Those who report underground churches to authorities in China are going to be financially rewarded, according to Marcus Jones of London's Premier Radio.
It's reported authorities in the city of Guangzhou will give up to one thousand pounds for information. It's part of a crackdown on illegal worship.
Elaine Pang, a British Chinese Christian attending church in London expressed her sadness on Premier's News Hour.
"To be honest, I'm not very surprised," she said. "There's a massive underground church network in China, as most Christians might know. I think it just shows how desperate the government are to crack down on religion in China.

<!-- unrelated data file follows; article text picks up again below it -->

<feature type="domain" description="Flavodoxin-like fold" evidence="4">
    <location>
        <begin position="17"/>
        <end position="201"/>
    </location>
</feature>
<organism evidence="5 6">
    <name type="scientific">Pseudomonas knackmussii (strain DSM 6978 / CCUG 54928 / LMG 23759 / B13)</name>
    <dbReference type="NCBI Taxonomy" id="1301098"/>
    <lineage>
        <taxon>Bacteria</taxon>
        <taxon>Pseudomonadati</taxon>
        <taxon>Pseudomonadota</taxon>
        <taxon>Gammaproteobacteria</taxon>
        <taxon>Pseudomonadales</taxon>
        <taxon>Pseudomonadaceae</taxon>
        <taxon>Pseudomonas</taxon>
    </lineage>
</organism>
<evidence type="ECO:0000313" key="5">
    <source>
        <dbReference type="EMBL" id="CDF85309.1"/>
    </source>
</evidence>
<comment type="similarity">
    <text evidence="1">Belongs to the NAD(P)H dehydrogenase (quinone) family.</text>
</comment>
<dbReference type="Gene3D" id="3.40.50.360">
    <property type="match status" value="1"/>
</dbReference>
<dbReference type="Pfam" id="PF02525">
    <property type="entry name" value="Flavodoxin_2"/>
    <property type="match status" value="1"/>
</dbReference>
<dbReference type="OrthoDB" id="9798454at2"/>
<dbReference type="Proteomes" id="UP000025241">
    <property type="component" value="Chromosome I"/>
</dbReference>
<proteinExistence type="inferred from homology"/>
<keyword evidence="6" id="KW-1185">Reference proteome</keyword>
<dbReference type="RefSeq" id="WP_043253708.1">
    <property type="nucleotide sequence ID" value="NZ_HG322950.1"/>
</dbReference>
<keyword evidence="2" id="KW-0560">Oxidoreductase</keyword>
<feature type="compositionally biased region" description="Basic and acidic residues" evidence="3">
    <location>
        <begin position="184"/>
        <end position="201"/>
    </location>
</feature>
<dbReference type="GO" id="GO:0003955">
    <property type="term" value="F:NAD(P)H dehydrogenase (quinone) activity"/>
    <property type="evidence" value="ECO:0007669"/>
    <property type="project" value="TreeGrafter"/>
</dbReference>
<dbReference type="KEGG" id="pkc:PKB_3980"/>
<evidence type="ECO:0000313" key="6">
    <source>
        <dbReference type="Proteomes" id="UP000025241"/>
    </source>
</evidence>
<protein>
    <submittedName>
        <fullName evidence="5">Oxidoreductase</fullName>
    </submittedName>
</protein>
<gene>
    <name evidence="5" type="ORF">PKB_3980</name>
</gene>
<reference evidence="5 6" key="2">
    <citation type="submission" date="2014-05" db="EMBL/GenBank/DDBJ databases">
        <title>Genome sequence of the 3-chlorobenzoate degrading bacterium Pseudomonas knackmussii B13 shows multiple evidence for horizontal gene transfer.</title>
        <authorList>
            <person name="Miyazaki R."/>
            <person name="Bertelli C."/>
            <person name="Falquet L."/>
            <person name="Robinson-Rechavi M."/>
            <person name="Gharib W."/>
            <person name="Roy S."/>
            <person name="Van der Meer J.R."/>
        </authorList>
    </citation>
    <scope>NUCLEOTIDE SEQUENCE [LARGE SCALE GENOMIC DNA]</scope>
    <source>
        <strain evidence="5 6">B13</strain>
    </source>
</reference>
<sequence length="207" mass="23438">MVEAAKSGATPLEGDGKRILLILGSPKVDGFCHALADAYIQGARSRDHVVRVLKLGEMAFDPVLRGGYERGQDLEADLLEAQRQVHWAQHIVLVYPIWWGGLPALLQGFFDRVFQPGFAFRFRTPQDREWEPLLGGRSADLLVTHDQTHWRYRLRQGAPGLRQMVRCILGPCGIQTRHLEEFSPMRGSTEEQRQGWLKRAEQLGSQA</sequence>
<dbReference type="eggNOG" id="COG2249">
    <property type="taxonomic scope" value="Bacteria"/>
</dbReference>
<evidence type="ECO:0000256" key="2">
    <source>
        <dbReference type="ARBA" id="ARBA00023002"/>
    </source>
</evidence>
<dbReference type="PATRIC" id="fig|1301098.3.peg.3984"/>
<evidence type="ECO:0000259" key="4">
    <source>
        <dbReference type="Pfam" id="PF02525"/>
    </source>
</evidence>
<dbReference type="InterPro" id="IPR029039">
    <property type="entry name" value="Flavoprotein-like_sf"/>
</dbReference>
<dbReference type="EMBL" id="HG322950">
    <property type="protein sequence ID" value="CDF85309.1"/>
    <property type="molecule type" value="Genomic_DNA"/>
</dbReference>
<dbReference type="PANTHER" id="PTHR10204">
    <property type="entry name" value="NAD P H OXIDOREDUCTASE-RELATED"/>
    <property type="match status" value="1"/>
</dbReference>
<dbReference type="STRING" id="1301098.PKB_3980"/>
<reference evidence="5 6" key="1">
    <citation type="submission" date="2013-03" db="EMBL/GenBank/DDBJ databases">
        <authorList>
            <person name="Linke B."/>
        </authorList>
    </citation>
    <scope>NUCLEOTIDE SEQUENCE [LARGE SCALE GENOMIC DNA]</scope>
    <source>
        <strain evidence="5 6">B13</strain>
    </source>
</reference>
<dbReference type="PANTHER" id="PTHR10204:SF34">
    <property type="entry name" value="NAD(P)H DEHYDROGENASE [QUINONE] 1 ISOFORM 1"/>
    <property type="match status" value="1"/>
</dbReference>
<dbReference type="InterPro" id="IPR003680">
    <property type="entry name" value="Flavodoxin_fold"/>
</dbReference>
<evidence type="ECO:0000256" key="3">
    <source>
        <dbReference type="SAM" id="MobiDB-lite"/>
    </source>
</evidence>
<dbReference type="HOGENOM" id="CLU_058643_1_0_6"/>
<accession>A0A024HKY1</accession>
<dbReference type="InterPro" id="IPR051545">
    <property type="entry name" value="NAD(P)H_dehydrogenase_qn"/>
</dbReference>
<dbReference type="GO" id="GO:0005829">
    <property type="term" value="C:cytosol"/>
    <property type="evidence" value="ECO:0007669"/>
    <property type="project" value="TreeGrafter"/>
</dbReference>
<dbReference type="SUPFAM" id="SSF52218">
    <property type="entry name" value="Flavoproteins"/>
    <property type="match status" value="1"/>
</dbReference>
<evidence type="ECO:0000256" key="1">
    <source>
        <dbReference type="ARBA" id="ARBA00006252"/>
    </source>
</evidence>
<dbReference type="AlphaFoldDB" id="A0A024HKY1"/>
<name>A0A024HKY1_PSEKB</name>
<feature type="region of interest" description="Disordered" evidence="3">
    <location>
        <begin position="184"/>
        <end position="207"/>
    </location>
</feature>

"Over the five years that I lived in China, it was really clear that money is really a force and motivation for a lot of things, whether that's in education, getting a job, bribery, all these kinds of things."
She added: "Now that they're using this kind of means to crack down on the churches, it's quite expected. I think it's sad, but not surprising."
Concern is also being raised by religious freedom charity Release International.
Spokesman Andrew Boyd has been speaking to believers in China.
He told Premier: "One Christian told our partners that there seems to be no solution now to having to meet in secret in that country and its registered churches that are also struggling.
"They said we have no solution. Many Christian brothers and sisters don't dare to worship together and must gather privately and in secret."
Premier recently reported on a crackdown on a church in Sichuan province.
More than 100 members were detained in December last year. Reports last month suggested 11 were still in custody.
Listen to the podcast to hear more about persecution in China.
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